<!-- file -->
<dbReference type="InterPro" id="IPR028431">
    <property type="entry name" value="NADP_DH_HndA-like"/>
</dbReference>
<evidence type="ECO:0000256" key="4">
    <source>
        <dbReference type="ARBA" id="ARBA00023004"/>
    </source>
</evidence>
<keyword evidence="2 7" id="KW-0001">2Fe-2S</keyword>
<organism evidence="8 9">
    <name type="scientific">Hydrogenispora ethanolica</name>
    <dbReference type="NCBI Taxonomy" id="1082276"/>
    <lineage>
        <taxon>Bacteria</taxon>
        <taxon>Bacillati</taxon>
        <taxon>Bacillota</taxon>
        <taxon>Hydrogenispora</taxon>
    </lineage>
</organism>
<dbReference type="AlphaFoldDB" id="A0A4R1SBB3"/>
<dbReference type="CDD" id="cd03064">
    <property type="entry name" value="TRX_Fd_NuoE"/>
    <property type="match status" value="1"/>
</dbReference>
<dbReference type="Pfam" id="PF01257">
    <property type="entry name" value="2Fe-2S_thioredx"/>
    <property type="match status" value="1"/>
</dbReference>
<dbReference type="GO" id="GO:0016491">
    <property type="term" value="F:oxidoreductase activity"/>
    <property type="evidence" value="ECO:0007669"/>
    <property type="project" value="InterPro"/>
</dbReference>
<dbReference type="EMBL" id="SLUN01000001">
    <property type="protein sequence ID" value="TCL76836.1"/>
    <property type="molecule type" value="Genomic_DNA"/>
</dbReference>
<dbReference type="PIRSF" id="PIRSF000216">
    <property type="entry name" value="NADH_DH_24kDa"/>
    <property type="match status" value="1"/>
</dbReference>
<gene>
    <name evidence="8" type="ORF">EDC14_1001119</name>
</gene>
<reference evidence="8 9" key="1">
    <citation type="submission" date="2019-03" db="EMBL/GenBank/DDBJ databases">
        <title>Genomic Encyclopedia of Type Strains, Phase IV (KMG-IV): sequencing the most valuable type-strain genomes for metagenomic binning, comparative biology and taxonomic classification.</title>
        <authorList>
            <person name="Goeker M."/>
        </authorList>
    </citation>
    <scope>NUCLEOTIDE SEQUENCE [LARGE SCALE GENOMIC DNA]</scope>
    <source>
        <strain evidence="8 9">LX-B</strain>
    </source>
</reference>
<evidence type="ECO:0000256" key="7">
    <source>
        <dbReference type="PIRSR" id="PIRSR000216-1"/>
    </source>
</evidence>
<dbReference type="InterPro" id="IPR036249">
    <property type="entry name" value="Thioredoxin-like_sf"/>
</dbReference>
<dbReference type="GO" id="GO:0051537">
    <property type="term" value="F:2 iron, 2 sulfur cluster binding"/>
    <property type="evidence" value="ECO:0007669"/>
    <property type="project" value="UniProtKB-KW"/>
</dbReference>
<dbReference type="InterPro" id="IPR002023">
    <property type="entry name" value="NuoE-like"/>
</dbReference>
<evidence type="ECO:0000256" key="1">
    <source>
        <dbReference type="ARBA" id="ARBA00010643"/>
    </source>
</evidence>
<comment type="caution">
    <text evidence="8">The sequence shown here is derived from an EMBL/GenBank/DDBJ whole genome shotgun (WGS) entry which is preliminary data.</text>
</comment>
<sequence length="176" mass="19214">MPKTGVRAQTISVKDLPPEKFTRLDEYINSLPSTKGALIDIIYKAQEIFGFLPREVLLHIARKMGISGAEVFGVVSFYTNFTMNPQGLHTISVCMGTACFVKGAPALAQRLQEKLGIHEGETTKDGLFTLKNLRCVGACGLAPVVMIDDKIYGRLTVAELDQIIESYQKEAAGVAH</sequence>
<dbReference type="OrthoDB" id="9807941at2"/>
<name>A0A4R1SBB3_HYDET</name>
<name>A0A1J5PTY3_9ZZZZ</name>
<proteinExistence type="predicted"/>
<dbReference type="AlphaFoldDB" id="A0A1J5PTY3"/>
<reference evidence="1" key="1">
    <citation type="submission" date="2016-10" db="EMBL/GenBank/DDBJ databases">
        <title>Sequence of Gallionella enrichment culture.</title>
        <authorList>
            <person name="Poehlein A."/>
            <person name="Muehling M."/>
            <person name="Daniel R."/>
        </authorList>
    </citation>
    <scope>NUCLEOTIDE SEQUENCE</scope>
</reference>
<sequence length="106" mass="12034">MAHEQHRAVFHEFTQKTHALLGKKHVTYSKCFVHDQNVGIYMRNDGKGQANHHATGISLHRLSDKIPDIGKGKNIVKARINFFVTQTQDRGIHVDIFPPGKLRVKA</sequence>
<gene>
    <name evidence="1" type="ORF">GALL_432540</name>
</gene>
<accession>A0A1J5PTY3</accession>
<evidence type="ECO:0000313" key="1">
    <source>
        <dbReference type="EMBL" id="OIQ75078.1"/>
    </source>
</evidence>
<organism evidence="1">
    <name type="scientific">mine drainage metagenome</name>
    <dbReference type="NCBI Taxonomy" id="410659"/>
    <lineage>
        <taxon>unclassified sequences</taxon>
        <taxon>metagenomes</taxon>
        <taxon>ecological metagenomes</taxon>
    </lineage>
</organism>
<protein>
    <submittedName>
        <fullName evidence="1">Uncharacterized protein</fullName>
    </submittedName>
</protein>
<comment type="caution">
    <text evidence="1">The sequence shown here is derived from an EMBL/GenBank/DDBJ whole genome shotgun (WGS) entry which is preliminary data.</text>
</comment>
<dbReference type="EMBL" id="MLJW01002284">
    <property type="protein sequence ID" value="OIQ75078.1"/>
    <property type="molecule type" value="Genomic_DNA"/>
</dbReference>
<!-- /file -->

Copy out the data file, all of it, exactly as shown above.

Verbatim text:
<dbReference type="InterPro" id="IPR028431">
    <property type="entry name" value="NADP_DH_HndA-like"/>
</dbReference>
<evidence type="ECO:0000256" key="4">
    <source>
        <dbReference type="ARBA" id="ARBA00023004"/>
    </source>
</evidence>
<keyword evidence="2 7" id="KW-0001">2Fe-2S</keyword>
<organism evidence="8 9">
    <name type="scientific">Hydrogenispora ethanolica</name>
    <dbReference type="NCBI Taxonomy" id="1082276"/>
    <lineage>
        <taxon>Bacteria</taxon>
        <taxon>Bacillati</taxon>
        <taxon>Bacillota</taxon>
        <taxon>Hydrogenispora</taxon>
    </lineage>
</organism>
<dbReference type="AlphaFoldDB" id="A0A4R1SBB3"/>
<dbReference type="CDD" id="cd03064">
    <property type="entry name" value="TRX_Fd_NuoE"/>
    <property type="match status" value="1"/>
</dbReference>
<dbReference type="Pfam" id="PF01257">
    <property type="entry name" value="2Fe-2S_thioredx"/>
    <property type="match status" value="1"/>
</dbReference>
<dbReference type="GO" id="GO:0016491">
    <property type="term" value="F:oxidoreductase activity"/>
    <property type="evidence" value="ECO:0007669"/>
    <property type="project" value="InterPro"/>
</dbReference>
<dbReference type="EMBL" id="SLUN01000001">
    <property type="protein sequence ID" value="TCL76836.1"/>
    <property type="molecule type" value="Genomic_DNA"/>
</dbReference>
<dbReference type="PIRSF" id="PIRSF000216">
    <property type="entry name" value="NADH_DH_24kDa"/>
    <property type="match status" value="1"/>
</dbReference>
<gene>
    <name evidence="8" type="ORF">EDC14_1001119</name>
</gene>
<reference evidence="8 9" key="1">
    <citation type="submission" date="2019-03" db="EMBL/GenBank/DDBJ databases">
        <title>Genomic Encyclopedia of Type Strains, Phase IV (KMG-IV): sequencing the most valuable type-strain genomes for metagenomic binning, comparative biology and taxonomic classification.</title>
        <authorList>
            <person name="Goeker M."/>
        </authorList>
    </citation>
    <scope>NUCLEOTIDE SEQUENCE [LARGE SCALE GENOMIC DNA]</scope>
    <source>
        <strain evidence="8 9">LX-B</strain>
    </source>
</reference>
<evidence type="ECO:0000256" key="7">
    <source>
        <dbReference type="PIRSR" id="PIRSR000216-1"/>
    </source>
</evidence>
<dbReference type="InterPro" id="IPR036249">
    <property type="entry name" value="Thioredoxin-like_sf"/>
</dbReference>
<dbReference type="GO" id="GO:0051537">
    <property type="term" value="F:2 iron, 2 sulfur cluster binding"/>
    <property type="evidence" value="ECO:0007669"/>
    <property type="project" value="UniProtKB-KW"/>
</dbReference>
<dbReference type="InterPro" id="IPR002023">
    <property type="entry name" value="NuoE-like"/>
</dbReference>
<evidence type="ECO:0000256" key="1">
    <source>
        <dbReference type="ARBA" id="ARBA00010643"/>
    </source>
</evidence>
<comment type="caution">
    <text evidence="8">The sequence shown here is derived from an EMBL/GenBank/DDBJ whole genome shotgun (WGS) entry which is preliminary data.</text>
</comment>
<sequence length="176" mass="19214">MPKTGVRAQTISVKDLPPEKFTRLDEYINSLPSTKGALIDIIYKAQEIFGFLPREVLLHIARKMGISGAEVFGVVSFYTNFTMNPQGLHTISVCMGTACFVKGAPALAQRLQEKLGIHEGETTKDGLFTLKNLRCVGACGLAPVVMIDDKIYGRLTVAELDQIIESYQKEAAGVAH</sequence>
<dbReference type="OrthoDB" id="9807941at2"/>
<name>A0A4R1SBB3_HYDET</name>
<name>A0A1J5PTY3_9ZZZZ</name>
<proteinExistence type="predicted"/>
<dbReference type="AlphaFoldDB" id="A0A1J5PTY3"/>
<reference evidence="1" key="1">
    <citation type="submission" date="2016-10" db="EMBL/GenBank/DDBJ databases">
        <title>Sequence of Gallionella enrichment culture.</title>
        <authorList>
            <person name="Poehlein A."/>
            <person name="Muehling M."/>
            <person name="Daniel R."/>
        </authorList>
    </citation>
    <scope>NUCLEOTIDE SEQUENCE</scope>
</reference>
<sequence length="106" mass="12034">MAHEQHRAVFHEFTQKTHALLGKKHVTYSKCFVHDQNVGIYMRNDGKGQANHHATGISLHRLSDKIPDIGKGKNIVKARINFFVTQTQDRGIHVDIFPPGKLRVKA</sequence>
<gene>
    <name evidence="1" type="ORF">GALL_432540</name>
</gene>
<accession>A0A1J5PTY3</accession>
<evidence type="ECO:0000313" key="1">
    <source>
        <dbReference type="EMBL" id="OIQ75078.1"/>
    </source>
</evidence>
<organism evidence="1">
    <name type="scientific">mine drainage metagenome</name>
    <dbReference type="NCBI Taxonomy" id="410659"/>
    <lineage>
        <taxon>unclassified sequences</taxon>
        <taxon>metagenomes</taxon>
        <taxon>ecological metagenomes</taxon>
    </lineage>
</organism>
<protein>
    <submittedName>
        <fullName evidence="1">Uncharacterized protein</fullName>
    </submittedName>
</protein>
<comment type="caution">
    <text evidence="1">The sequence shown here is derived from an EMBL/GenBank/DDBJ whole genome shotgun (WGS) entry which is preliminary data.</text>
</comment>
<dbReference type="EMBL" id="MLJW01002284">
    <property type="protein sequence ID" value="OIQ75078.1"/>
    <property type="molecule type" value="Genomic_DNA"/>
</dbReference>